Life course theory also notes, however, that numerous children who exhibit this sort of problem behavior do not follow this pattern. In fact, longitudinal research shows that that the majority of antisocial children go on to lead conventional lives. For example, past research shows that somewhere between 15% and 20% of 10-year-old boys are oppositional and defiant. They are aggressive, impulsive, self-centered, and noncompliant; tend to be rejected by their conventional peers; and represent a challenge to their parents and teachers. By age 18, a small proportion of the cohort, roughly 10%, is severely delinquent. They engage in fights, truancy, robbery, drug sales, and the like. Finally, a somewhat smaller proportion of the cohort, perhaps 5%, is involved in serious crime at age 26. Their criminal activities include a wide variety of illegal acts, such as robbery, burglary, drug trafficking, gambling, and prostitution. Nearly all adult criminals were seriously delinquent during adolescence, and virtually all of the seriously delinquent adolescents were oppositional/defiant at age 10. This does not mean that all antisocial children grow up to be criminals. Only about half of all children with conduct disorder go on to engage in serious delinquency during adolescence, and only about half of all seriously delinquent adolescents engage in criminal behavior as adults. Thus, although childhood deviance increases the chances of adult antisocial behavior, many individuals age out of their antisocial tendencies and adopt a more conventional way of life.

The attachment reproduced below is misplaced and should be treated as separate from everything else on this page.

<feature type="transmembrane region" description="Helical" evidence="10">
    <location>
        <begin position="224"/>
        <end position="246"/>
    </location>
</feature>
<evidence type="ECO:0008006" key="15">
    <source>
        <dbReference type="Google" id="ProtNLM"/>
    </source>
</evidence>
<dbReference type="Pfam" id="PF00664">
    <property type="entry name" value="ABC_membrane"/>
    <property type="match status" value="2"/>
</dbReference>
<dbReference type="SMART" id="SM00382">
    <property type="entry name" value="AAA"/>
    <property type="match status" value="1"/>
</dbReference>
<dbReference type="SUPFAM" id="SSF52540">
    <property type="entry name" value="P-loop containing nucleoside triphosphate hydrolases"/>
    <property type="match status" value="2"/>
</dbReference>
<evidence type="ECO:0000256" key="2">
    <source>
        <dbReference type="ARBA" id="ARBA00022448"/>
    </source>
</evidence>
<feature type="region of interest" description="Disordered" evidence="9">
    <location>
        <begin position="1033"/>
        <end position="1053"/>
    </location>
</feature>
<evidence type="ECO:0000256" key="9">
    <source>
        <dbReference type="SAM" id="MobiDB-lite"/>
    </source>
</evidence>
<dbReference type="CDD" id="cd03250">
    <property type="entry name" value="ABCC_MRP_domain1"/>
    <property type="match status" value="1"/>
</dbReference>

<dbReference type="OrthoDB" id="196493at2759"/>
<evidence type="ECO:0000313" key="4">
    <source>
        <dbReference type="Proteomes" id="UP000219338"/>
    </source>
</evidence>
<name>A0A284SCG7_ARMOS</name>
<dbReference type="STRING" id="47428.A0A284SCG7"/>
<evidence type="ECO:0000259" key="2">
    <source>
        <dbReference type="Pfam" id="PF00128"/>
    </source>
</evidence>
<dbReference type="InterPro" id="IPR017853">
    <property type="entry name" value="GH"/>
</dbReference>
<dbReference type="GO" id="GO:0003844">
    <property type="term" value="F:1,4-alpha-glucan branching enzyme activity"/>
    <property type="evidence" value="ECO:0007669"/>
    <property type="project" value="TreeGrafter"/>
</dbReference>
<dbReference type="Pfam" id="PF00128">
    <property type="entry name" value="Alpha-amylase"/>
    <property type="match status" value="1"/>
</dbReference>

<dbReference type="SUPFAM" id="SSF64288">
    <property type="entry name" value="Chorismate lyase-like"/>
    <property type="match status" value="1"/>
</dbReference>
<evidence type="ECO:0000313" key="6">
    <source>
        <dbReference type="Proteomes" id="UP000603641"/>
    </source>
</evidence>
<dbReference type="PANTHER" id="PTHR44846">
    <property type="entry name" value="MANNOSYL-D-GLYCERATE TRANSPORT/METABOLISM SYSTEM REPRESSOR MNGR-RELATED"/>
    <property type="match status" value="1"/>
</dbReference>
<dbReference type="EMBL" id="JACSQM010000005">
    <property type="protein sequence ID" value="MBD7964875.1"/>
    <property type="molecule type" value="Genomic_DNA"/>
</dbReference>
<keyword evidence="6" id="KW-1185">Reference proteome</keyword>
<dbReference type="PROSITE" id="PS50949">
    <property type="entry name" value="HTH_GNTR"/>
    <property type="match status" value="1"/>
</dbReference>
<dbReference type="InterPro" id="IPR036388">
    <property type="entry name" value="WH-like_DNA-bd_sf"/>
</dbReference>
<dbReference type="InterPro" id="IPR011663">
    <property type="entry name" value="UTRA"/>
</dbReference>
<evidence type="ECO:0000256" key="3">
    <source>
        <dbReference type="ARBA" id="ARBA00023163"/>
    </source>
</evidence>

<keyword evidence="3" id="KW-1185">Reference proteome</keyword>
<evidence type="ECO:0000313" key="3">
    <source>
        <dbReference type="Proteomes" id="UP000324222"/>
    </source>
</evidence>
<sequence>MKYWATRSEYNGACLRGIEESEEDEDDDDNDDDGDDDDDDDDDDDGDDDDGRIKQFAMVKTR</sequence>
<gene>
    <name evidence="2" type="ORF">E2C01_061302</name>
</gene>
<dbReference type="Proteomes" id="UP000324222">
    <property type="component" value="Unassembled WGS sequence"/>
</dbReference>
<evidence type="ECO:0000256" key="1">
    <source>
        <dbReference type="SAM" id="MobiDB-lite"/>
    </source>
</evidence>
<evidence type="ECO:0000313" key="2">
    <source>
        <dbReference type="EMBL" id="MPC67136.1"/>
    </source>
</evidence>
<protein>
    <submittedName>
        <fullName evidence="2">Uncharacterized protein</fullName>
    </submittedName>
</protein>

The finding that many antisocial individuals embrace a conventional lifestyle with the passage of time is contrary to self-control theory’s contention that by age 10, the window of opportunity for socialization is slammed shut, with those who have not acquired self-control being doomed to a life of delinquency and crime (Burt, Simons, & Simons, 2006). The evidence suggests instead that antisocial behavior shows both continuity and change: Some individuals manifest antisocial behavior throughout their lives, whereas others change and adopt a more conventional lifestyle. There is evidence that children who were highly oppositional but who subsequently experience improved parenting, increased school commitment, or reduced involvement with deviant peers show no more conduct problems during adolescence than boys who displayed little oppositional behavior during childhood. Furthermore, studies have found that job satisfaction and a committed, happy romantic relationship and other family ties mediated a significant proportion of the relationship between adolescent delinquency and adult crime (Simons & Conger, 2007). Thus, troubled adolescents who are able to achieve these successes are more likely to adopt a conventional lifestyle in adulthood, whereas those who fail to do so are more likely to continue on their troubled path toward adult criminal behavior.
Thus, recent longitudinal research tends to support the life course perspective over self-control theory. These studies explain why some individuals manifest antisocial behavior throughout their lives, whereas others desist and adopt a more conventional lifestyle. Studies generally have found that low commitment to conventional social activities and relationships explains much of the relationship between childhood measures of self-control and future deviant behavior. These investigations also show that antisocial individuals who buck the odds and develop strong commitments to such activities and relationships tend to discontinue their deviant lifestyles. These findings are consistent with the life course perspective but contradict self-control theory.